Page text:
Tina Girouard, a key figure of the New York art scene of the 1970s, has died at the age of 73. A representative for Los Angeles’s Anat Ebgi gallery, which shows Girouard’s work, said the artist died of a stroke.
Girouard was well-connected in SoHo, which in the ’70s was pushing art in new—and weird—directions that placed an special emphasis on time-based gestures and lofty conceptual gambits. Alongside her art stretching across multiple mediums and movements, she helped nurture the New York art community by supporting various significant alternative art spaces.
Among them was the gallery 112 Greene Street, which she founded in 1970 along with a group of artists including Gordon Matta-Clark and Suzanne Harris. Because the gallery was artist-run (the space it occupied was owned by sculptor Jeffrey Lew), artists were given greater license to enact boundary-pushing artworks that, to the casual onlooker, may not have even been perceived as art at all. For one show at the gallery, Alice Aycock hauled in pounds and pounds of sand. For another, Vito Acconci enclosed himself in the space with a rooster that escaped—with Girouard enlisted to go catch the animal.
The anti-commercial spirit of the art staged at 112 Greene Street paralleled Girouard’s artistic sensibility. Among her early pieces was Swept House (1969), a performance staged under the Brooklyn Bridge as part of curator Alanna Heiss’s outdoor exhibition “The Brooklyn Bridge Event.” For it, the artist used a broom to push around dust, ultimately shaping it loosely into the form of a domicile’s floor plan. Another later work, 1977’s Pinwheel, involved four performers arranging themselves along a structure divided into quadrants, with each actor symbolizing animals, vegetables, minerals, and other entities. Throughout the piece, which was restaged last year at Art Basel Miami Beach through Anat Ebgi and the Kitchen, the performers enact bizarre rituals.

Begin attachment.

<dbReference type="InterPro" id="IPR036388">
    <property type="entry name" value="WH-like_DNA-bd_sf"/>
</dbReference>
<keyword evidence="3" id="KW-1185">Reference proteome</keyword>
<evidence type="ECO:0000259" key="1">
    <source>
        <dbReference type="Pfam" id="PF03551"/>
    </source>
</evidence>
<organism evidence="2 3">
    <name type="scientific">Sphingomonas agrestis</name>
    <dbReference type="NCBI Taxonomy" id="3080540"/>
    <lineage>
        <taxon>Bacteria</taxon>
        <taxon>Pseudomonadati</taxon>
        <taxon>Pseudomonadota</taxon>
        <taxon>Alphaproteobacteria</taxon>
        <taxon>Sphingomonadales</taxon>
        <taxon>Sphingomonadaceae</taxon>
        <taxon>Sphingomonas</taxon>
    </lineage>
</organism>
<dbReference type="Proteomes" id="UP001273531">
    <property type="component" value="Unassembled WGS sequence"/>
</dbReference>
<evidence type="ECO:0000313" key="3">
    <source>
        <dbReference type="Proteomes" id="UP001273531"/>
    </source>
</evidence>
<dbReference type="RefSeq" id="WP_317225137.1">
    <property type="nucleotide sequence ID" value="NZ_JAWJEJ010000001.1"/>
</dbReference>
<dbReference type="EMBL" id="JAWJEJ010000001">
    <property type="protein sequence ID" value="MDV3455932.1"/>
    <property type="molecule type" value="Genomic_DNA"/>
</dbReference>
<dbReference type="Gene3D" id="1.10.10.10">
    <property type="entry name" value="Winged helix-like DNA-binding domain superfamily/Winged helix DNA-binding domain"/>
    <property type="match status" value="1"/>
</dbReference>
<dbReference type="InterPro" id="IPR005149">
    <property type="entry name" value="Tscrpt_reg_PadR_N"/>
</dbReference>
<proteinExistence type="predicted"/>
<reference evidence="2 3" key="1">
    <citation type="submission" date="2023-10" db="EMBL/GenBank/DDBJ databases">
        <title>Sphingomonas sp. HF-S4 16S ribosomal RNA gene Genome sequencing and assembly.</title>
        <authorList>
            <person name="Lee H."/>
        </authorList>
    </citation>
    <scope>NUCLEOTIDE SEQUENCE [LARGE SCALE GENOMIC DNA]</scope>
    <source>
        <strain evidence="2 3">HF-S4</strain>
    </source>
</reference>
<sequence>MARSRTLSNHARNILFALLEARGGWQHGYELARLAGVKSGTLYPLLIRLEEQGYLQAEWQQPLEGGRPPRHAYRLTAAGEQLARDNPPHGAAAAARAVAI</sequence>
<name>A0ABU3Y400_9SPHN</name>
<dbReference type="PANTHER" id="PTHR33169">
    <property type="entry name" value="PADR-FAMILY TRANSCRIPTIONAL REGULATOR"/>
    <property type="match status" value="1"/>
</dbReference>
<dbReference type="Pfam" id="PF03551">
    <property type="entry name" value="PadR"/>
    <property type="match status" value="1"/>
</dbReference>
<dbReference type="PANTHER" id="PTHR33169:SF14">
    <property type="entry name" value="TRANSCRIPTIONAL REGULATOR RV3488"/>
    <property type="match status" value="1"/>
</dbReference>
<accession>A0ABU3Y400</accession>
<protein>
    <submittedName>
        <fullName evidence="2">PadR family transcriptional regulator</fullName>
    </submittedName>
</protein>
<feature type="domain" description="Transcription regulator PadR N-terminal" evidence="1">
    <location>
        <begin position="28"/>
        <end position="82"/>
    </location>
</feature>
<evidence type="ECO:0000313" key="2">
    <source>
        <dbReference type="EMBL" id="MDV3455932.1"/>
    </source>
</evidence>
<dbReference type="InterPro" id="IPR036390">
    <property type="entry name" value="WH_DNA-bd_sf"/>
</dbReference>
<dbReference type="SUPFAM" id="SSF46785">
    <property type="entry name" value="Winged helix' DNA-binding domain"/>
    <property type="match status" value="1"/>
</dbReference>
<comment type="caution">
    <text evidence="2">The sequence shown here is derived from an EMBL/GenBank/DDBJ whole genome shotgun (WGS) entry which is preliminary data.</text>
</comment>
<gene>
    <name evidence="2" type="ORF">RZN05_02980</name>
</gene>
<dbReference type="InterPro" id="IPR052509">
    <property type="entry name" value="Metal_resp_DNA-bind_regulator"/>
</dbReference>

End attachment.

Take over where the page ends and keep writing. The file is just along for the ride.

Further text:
Girouard’s most well-known work was a collaborative one that has lived on in SoHo lore. In 1971, with Matta-Clark and Carol Goodden, she opened FOOD, a short-lived restaurant in SoHo. The eatery was designed as a living, breathing conceptual artwork, and it was forward-thinking. As noted in an ARTnews survey of “Masterful Uses of Food in Art,” the menu offered sushi at a time when it couldn’t easily be found in New York. “Pretty much the whole art community was coming in there at one point,” Girouard told the New York Times in 2007.
Girouard is also well-known for her involvement in Pattern & Decoration, a movement that relied on the use of “low” materials associated with femininity, such as fabrics and beads, as a riposte to the male-dominated Minimalism of the era. Her work is currently included in “With Pleasure: Pattern and Decoration in American Art 1972–1985,” a survey of the movement on view at the Museum of Contemporary Art Los Angeles.
Born in 1946 in DeQuincy, Louisiana, Girouad frequently focused in her art on Francophone cultures, and she even worked in Port-au-Prince after having traveled to Haiti during the ’80s. During the ’90s, she integrated herself into the local community and wrote a book on the use of sequins in Haitian art. With artists there, she also crafted sequined works of her own that pay homage to vodou flags honoring spirits known as lwa. “Something within us all is unknowable and unchangeable,” she once wrote, adding, “Life and death form a whole as we flow along our mystical voyage—a delicate, solo dance.”